Let R be an associative ring, not necessarily commutative and not necessarily having unity. Recall an element x in R is called quasi-regular if and only if solutions y and z exist for the equations x+ y - x*y = 0 and x + z - z*x = 0. In this case y=z, and the unique element y is called the quasi-inverse for x. It is well known that J(R), the Jacobson radical of R, is the unique largest ideal in R consisting entirely of quasi-regular elements. In this paper, we explore the implications of the case x is its own quasi-inverse. We call such elements self-quasi-regular. We determine some properties of sq(R), the set of all self-quasi-regular elements, for a general ring, and also compare this set to J(R). Then, we completely characterize the set sq(R) for all homomorphic images of Z, the integers, including the cardinality and membership of the set sq(Zn) for each choice of n.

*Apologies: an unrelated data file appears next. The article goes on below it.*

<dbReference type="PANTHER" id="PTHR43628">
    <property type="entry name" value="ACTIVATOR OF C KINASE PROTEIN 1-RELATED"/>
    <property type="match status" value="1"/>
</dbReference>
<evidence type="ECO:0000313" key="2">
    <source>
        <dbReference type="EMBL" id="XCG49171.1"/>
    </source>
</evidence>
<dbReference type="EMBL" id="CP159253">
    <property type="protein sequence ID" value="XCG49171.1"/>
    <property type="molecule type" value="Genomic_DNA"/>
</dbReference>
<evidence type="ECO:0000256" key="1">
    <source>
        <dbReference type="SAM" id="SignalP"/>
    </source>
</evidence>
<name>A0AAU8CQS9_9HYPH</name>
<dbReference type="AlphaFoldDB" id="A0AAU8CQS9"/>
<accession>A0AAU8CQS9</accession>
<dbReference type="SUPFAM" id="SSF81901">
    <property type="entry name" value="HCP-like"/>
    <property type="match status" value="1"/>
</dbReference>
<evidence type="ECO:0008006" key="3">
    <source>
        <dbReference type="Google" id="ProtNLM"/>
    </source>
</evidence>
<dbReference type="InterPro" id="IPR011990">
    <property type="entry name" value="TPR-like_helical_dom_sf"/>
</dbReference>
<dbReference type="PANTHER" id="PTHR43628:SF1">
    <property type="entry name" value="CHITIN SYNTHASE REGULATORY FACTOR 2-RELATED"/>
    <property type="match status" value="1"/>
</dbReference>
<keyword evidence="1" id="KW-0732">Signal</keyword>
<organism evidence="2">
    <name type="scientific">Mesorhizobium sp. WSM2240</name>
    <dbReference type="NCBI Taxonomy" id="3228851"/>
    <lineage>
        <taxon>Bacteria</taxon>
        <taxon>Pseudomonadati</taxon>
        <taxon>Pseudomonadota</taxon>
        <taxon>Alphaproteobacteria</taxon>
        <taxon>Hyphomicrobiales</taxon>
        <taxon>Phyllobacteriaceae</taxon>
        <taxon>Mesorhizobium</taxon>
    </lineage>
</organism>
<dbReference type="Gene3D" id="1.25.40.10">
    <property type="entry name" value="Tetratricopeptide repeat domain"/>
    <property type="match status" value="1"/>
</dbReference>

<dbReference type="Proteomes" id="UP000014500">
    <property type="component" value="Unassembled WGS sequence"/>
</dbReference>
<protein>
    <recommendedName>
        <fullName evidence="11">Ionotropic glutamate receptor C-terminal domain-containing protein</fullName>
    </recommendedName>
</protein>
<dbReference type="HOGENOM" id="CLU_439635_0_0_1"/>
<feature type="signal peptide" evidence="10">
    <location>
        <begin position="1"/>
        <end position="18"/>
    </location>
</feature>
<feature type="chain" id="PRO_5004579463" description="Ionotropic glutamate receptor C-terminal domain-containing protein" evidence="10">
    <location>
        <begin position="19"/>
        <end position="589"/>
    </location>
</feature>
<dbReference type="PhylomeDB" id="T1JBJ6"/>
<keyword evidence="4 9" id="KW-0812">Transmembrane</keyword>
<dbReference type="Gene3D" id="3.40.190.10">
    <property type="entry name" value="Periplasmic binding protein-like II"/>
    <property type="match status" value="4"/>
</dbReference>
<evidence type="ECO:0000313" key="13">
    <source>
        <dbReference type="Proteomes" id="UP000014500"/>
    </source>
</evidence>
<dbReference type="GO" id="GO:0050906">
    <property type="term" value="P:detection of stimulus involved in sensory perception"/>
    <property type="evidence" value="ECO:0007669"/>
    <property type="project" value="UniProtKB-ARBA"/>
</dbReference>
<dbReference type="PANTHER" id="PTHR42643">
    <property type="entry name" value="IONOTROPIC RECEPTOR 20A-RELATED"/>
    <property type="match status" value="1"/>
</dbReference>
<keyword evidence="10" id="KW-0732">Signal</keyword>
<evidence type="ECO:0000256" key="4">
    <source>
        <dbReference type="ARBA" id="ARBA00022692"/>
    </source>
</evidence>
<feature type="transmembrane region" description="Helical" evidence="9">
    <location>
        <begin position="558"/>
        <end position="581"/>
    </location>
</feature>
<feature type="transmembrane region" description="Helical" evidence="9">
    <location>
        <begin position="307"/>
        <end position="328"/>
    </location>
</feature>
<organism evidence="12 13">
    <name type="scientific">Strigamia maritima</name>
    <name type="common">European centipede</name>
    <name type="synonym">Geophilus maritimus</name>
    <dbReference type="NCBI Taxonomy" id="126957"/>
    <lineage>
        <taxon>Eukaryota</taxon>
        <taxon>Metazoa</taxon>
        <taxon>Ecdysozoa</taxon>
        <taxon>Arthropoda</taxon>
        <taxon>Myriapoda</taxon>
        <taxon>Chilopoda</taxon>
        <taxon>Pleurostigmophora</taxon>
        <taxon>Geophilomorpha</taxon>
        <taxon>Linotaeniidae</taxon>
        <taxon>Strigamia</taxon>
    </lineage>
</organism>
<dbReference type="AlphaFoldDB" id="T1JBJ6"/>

Author Bio

I wrote this paper during an independent study class in Abstract Algebra (specifically ring theory). I graduated in the Spring of 2006 from Georgia College & State University as the Phi Kappa Phi Honor graduate with an overall 4.0 GPA. I am currently a graduate student at Georgia Institute of Technology. I plan on using my mathematics ability to model financial markets. I really enjoy sports (especially baseball, football, basketball, golf, tennis, etc.). I also enjoy reading, playing jazz piano, and listening to a variety of different music.